Fairhaven Woman Reportedly Stricken with EEE
UPDATE (6:03 p.m.): The Massachusetts Department of Public Health confirmed to WBSM News that a woman over the age of 50 in southern Bristol County has become the state's fourth human case of EEE this year.
UPDATE (5:02 p.m.): Sylvia's daughter confirmed her mother had passed away earlier today in a Facebook post.
FAIRHAVEN — A Fairhaven woman is reportedly the fourth person stricken with the Eastern Equine Encephalitis, or EEE, virus in Massachusetts this year.
The Teamsters Local 59 posted on its Facebook page that Laurie Sylvia, wife of Local 59 President Robert Sylvia, Jr., has been stricken with EEE and is at Tufts Medical Center in Boston. According to her own Facebook profile, Sylvia is a Fairhaven resident and realtor at Pelletier Realty, who graduated from Dartmouth High School in 1977.
The Teamsters Local 59 posts states “Laurie’s condition has deteriorated and regrettably, the family is now preparing for the worst.”
The Massachusetts Department of Public Health has not yet confirmed Sylvia’s case. WBSM News has emailed the Mass DPH looking for confirmation.
In a Facebook post, the Town of Fairhaven wrote, “Word is circulating online about a possible EEE case in Fairhaven. We have not received official word from the State confirming this, but we will be sure to keep you updated as we hear more.”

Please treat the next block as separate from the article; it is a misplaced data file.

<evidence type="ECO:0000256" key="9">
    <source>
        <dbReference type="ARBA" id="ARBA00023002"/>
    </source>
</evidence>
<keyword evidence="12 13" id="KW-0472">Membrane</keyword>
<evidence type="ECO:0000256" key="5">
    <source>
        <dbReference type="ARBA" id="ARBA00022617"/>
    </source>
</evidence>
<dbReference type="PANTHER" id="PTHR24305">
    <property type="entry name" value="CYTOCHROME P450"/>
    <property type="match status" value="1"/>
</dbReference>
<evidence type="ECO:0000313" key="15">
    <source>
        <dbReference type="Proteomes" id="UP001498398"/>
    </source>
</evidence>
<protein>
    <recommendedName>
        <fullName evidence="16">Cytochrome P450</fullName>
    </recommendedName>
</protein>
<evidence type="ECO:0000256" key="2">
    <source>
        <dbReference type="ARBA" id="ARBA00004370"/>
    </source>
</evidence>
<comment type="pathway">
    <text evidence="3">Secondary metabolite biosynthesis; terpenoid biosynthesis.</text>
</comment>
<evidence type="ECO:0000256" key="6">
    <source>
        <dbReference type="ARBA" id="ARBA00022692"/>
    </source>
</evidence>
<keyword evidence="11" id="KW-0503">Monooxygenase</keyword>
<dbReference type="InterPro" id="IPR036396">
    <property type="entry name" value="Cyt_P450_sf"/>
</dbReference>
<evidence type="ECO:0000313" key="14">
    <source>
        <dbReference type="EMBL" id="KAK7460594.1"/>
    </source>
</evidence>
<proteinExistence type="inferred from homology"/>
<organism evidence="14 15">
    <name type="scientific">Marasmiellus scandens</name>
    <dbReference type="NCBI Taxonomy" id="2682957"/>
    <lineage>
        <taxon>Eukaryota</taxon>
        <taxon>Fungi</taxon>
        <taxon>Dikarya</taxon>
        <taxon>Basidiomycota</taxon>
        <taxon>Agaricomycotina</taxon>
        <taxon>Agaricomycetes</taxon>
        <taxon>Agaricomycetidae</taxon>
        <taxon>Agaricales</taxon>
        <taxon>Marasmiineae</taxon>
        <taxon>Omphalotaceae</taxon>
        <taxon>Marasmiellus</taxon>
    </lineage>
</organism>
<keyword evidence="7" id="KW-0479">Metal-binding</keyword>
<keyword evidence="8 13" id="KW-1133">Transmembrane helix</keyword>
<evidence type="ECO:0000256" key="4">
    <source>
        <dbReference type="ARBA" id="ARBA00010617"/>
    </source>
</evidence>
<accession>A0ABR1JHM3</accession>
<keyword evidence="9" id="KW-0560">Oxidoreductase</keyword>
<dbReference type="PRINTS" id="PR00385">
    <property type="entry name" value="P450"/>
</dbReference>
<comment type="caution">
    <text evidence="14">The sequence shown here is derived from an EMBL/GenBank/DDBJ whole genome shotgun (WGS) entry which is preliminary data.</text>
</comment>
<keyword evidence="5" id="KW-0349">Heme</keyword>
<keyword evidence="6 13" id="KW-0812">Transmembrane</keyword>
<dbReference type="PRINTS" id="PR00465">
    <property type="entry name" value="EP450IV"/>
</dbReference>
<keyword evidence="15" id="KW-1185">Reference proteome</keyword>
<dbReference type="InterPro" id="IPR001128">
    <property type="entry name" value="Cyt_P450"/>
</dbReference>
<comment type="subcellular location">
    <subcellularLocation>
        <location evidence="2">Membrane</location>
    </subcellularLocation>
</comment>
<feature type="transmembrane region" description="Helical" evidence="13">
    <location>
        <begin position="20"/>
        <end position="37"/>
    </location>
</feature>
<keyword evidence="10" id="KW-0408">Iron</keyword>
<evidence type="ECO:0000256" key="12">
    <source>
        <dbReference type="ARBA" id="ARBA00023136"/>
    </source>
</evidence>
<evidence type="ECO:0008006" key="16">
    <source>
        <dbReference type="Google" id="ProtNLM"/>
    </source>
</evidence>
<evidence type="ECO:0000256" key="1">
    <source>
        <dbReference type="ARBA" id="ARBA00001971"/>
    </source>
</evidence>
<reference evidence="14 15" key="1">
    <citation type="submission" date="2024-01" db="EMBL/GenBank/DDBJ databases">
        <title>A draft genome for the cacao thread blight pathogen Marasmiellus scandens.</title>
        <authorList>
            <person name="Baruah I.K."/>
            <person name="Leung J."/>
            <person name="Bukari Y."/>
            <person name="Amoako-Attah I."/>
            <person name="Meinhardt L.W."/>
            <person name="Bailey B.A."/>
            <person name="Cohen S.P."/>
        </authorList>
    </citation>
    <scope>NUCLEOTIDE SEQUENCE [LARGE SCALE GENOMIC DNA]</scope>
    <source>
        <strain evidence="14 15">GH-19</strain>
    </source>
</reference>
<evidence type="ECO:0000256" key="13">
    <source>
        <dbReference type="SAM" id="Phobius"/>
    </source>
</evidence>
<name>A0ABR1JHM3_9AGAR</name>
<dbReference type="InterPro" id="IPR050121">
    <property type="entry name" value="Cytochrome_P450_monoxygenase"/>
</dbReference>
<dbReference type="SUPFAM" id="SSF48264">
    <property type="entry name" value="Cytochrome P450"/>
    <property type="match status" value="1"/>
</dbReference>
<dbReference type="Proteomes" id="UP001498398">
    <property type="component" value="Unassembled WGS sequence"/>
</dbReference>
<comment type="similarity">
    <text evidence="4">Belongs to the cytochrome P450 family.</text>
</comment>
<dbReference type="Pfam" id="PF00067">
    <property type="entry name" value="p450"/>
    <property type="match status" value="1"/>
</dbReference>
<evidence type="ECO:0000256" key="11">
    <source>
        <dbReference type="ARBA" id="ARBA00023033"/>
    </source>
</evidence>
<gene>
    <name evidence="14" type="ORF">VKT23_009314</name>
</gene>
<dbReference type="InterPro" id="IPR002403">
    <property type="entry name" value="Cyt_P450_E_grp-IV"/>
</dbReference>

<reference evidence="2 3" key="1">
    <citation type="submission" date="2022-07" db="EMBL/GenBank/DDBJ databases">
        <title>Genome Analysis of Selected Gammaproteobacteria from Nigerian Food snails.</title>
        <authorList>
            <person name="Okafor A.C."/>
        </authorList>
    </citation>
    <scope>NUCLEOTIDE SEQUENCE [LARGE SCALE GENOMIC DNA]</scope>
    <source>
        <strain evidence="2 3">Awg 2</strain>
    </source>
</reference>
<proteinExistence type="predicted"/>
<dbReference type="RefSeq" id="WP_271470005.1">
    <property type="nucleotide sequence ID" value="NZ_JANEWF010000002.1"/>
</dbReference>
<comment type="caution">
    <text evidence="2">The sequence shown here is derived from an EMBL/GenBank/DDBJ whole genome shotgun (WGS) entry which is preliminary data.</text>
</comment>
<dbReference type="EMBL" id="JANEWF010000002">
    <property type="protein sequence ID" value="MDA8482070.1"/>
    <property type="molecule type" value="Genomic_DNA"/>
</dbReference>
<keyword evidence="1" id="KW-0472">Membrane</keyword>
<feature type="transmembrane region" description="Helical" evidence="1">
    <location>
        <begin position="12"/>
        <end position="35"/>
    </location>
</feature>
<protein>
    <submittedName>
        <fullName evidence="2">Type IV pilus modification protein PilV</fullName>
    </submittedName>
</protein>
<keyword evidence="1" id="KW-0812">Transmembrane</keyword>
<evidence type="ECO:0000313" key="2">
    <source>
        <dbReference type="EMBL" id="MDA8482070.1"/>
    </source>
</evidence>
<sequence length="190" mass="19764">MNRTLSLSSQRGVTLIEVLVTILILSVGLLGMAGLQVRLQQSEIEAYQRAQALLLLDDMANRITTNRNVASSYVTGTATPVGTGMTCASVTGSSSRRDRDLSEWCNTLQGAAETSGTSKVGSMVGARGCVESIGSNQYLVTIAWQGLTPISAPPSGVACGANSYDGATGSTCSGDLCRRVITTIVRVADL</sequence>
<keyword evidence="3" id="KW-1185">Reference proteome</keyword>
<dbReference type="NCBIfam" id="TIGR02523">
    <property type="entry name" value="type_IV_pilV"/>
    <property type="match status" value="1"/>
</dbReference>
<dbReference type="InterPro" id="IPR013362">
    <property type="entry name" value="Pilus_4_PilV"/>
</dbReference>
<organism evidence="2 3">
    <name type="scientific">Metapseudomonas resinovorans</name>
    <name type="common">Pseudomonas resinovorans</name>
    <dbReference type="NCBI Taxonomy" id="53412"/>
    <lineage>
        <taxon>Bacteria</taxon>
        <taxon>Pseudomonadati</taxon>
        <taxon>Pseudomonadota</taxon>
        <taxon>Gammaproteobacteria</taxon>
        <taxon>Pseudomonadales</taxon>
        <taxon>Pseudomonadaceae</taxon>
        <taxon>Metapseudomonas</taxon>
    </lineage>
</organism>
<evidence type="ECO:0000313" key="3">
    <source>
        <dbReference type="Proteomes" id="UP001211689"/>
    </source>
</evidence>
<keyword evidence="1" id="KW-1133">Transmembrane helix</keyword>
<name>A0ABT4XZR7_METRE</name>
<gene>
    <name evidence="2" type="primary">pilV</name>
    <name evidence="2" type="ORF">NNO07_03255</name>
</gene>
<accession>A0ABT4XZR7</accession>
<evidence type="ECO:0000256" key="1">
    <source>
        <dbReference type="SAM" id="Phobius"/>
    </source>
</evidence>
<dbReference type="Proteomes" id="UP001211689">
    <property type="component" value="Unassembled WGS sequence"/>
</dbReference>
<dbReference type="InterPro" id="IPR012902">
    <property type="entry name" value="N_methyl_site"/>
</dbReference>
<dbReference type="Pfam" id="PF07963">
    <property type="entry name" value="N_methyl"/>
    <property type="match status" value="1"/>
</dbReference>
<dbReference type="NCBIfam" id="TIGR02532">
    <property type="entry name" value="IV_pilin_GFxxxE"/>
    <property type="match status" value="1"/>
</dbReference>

On August 10, the DPH announced the first human case of EEE in Massachusetts since 2013, when a male over 60 from southern Plymouth County was confirmed to be infected with the virus. That led to the risk level being raised in nine communities as a result: Carver, Lakeville, Marion, Middleborough, Rochester, and Wareham in Plymouth County and Acushnet, Freetown, and New Bedford in Bristol County.
On August 16, the DPH confirmed the second human case of EEE, this time in eastern Worcester County. Reports were that it was a Grafton man in his late 20s, who lives near a farm, that was infected. That added 10 new communities to the list of those now at critical risk.
In addition, it was also reported that a goat from Bristol County had tested positive for the EEE virus at that time.
Then on August 23, the third confirmed case of EEE in a human was announced, with a male over the age of 60 stricken in northern Franklin County. As a result, the risk level in two communities in that county was raised to critical. A horse from Mendon and a horse from Uxbridge also tested positive for EEE, raising the risk level to critical in those two Worcester County towns.